Two summers ago, I failed spectacularly at almost every writing project I attempted. I failed at my novel rewrite, opting to not follow my editor’s suggestions (because, you know, even though she was at a major house and even though I’m just a skinny Alaskan, I was sure that I knew more than she did).
I failed at a major freelance job I never should have taken, since I knew perfectly well that it was over my head and out of my area of expertise.
I failed at getting my poems published, my chapbook manuscript published, my essays published.
In that one sad year alone, I racked up over sixty writing rejections.
To top it off, I failed at the ultra-race I had trained for all summer, collapsing at mile twenty-six, four and a half short miles from the finish line. After being released from the medical tent, I sat in the middle of the trail and sobbed. Other runners weaved around me and I stared down at my dusty running shoes and wondered why I even bothered to run at all. Wouldn’t it be easier to just quit?
I didn’t do that, of course. Three days later I was back out on the trails training for another race, another chance. As I spent long hours weaving through birch and alder trees, as I jumped over bear scat and veered around bored moose, I reflected on my goals and realized that training for a long-distance race is similar to writing a book. Each requires that you take it one small step at a time. Each offers a multitude of irritating and annoying setbacks. Each hands out bouts of almost unbearable pain. When you’re racing 31 miles and just passed mile three, the rest of those twenty-eight miles can seem pretty damned daunting (much like finding yourself stuck in Chapter Eight and having no idea how you got there or where to go next).
Ultra-runners have a motto: Forward relentless motion. Basically, if you keep putting one foot in front of the other, sooner or later you’ll reach the finish line.
Last year, after experiencing so many writing-related failures, I decided that it was time to write the way that I ran, and that meant following a training plan. Instead of simply writing when the mood struck, I’d sit my ass down in my chair five days a week and write. And yeah, some of those days would be hard, some of those days I’d barely trudge through a page, and some of those days I’d produce nothing of worth. But the act of writing, much like the value of daily runs, would make me stronger. It would build my writing muscles and help me overcome fatigue and doubt, fear and uncertainty, laziness and bad writing form.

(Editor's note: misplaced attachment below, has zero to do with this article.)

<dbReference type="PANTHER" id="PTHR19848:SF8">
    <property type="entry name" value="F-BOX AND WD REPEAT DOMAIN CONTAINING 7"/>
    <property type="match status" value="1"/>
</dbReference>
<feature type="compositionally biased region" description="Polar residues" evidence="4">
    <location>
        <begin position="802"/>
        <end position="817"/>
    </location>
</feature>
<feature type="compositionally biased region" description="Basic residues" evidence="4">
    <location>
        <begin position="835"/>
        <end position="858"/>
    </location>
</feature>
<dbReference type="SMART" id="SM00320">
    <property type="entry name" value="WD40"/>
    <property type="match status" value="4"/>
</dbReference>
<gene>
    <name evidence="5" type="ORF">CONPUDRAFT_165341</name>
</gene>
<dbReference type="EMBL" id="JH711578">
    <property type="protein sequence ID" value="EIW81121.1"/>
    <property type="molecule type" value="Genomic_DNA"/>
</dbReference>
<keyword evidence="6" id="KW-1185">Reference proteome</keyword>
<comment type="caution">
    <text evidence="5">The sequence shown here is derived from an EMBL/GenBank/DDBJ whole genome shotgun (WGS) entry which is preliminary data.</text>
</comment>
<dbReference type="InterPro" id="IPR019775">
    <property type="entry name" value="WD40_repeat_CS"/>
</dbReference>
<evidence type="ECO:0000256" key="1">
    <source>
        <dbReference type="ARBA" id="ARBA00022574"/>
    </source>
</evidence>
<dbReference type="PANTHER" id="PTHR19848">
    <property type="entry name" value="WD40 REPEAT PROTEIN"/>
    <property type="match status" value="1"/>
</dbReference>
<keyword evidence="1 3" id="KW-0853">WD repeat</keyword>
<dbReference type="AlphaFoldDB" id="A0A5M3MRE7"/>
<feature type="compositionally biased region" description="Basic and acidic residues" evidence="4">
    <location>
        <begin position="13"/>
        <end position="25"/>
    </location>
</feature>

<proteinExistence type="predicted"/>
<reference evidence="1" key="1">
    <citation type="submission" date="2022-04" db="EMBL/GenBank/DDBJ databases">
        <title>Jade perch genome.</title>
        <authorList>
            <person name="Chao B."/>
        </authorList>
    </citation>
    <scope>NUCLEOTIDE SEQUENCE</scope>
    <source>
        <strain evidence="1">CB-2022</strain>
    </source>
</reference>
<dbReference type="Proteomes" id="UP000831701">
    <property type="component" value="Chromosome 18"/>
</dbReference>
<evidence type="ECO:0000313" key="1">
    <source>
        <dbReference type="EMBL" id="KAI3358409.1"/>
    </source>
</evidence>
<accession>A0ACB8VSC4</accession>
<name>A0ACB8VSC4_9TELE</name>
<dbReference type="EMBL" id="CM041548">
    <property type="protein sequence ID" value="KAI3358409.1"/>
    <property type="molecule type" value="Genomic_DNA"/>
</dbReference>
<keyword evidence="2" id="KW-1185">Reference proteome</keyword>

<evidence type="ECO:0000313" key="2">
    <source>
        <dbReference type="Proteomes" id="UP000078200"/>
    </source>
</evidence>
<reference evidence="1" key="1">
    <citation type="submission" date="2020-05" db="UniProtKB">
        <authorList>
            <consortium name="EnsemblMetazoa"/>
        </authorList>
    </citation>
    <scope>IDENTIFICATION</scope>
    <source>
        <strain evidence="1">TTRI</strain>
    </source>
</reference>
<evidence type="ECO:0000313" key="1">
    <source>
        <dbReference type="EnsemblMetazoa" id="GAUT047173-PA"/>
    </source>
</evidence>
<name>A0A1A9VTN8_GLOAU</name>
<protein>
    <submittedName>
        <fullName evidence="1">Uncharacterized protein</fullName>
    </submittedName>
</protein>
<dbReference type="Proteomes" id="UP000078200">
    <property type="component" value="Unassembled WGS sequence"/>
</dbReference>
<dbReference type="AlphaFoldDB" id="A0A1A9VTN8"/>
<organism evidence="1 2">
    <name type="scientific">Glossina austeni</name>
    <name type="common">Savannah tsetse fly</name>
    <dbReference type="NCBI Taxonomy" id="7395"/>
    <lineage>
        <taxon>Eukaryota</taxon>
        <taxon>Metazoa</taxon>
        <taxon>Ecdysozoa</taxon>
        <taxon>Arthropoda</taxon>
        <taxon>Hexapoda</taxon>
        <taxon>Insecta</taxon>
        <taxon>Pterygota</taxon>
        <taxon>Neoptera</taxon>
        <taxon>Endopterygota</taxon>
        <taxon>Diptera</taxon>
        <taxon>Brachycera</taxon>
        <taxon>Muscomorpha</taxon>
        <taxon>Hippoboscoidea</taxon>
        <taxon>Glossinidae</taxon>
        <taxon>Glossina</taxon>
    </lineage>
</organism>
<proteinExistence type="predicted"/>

Of course, it sounded much easier in principle than it did in execution. Training for a race or writing a book is hard. Putting in seventy mile running weeks or thirty page writing weeks is exhausting. It demands discipline, something I found easier to muster during runs, probably because it offered an immediate pay-off: the running high.
I didn’t experience a high while writing. I sat in my chair and toiled away, and no one clapped or high-fived me when I finished an especially thorny chapter or finally, after years of anguish, devised the perfect ending to a poem. But you know what? It didn’t matter. I followed my writing training plan, every paragraph, every page another relentless movement, another step forward.
My writing became leaner, tighter, cleaner. I learned to better edit my own work, to more quickly discover my character’s voices, to brush aside ego and write for meaning and clarity instead of publication dreams or audience.
Just as following a running training plan built the endurance and mental toughness to finish 50k races, my writing training plan built the confidence and resilience to finish projects I’d pushed aside. In the past year, I’ve published a multitude of poems, essays, and flash fiction pieces, plus placed in numerous writing contests, finished my second book and started on my third.
Writing plan | Here’s a sample of my writing training plan, which mirrored my running schedule:
Mondays: Rest day (lots of reading)
Tuesdays: Easy-paced writing day, followed by cross-training (editing, researching markets, querying freelance markets, etc.)
Wednesdays: Mid-week long writing session, followed by weight training (submitting work—I aimed for five manuscripts/poems/essays a week)
Thursdays: Easy-paced writing day, followed by cross-training
Friday: Rest day (lots of reading)
Saturday: Long writing day (3-7 hours)
Sunday: Long writing day (3-7 hours)
Cinthia Ritchie is a recovering journalist who writes and runs mountain trails in Anchorage with her dog, Seriously. She’s a two-time Pushcart Prize nominee, two-time Rasmuson Individual Artist Award recipient, and recipient of a Best American Essay 2013 Notable Mention. Find her work at New York Times Magazine, Sport Literate, Best American Sports Stories 2013, Evening Street Review, Under the Sun, Water-Stone Review, damfino Press, The Boiler Journal, Panoplyzine, Barking Sycamores, Clementine Unbound, GNU Journal, Foliate Oak Review, Deaf Poets Society, Mary, Theories of HER anthology, Grayson Books Forgotten Women anthology and others. Her first novel, Dolls Behaving Badly, released from Hachette Book Group. She blogs about writing and Alaska life at www.cinthiaritchie.com.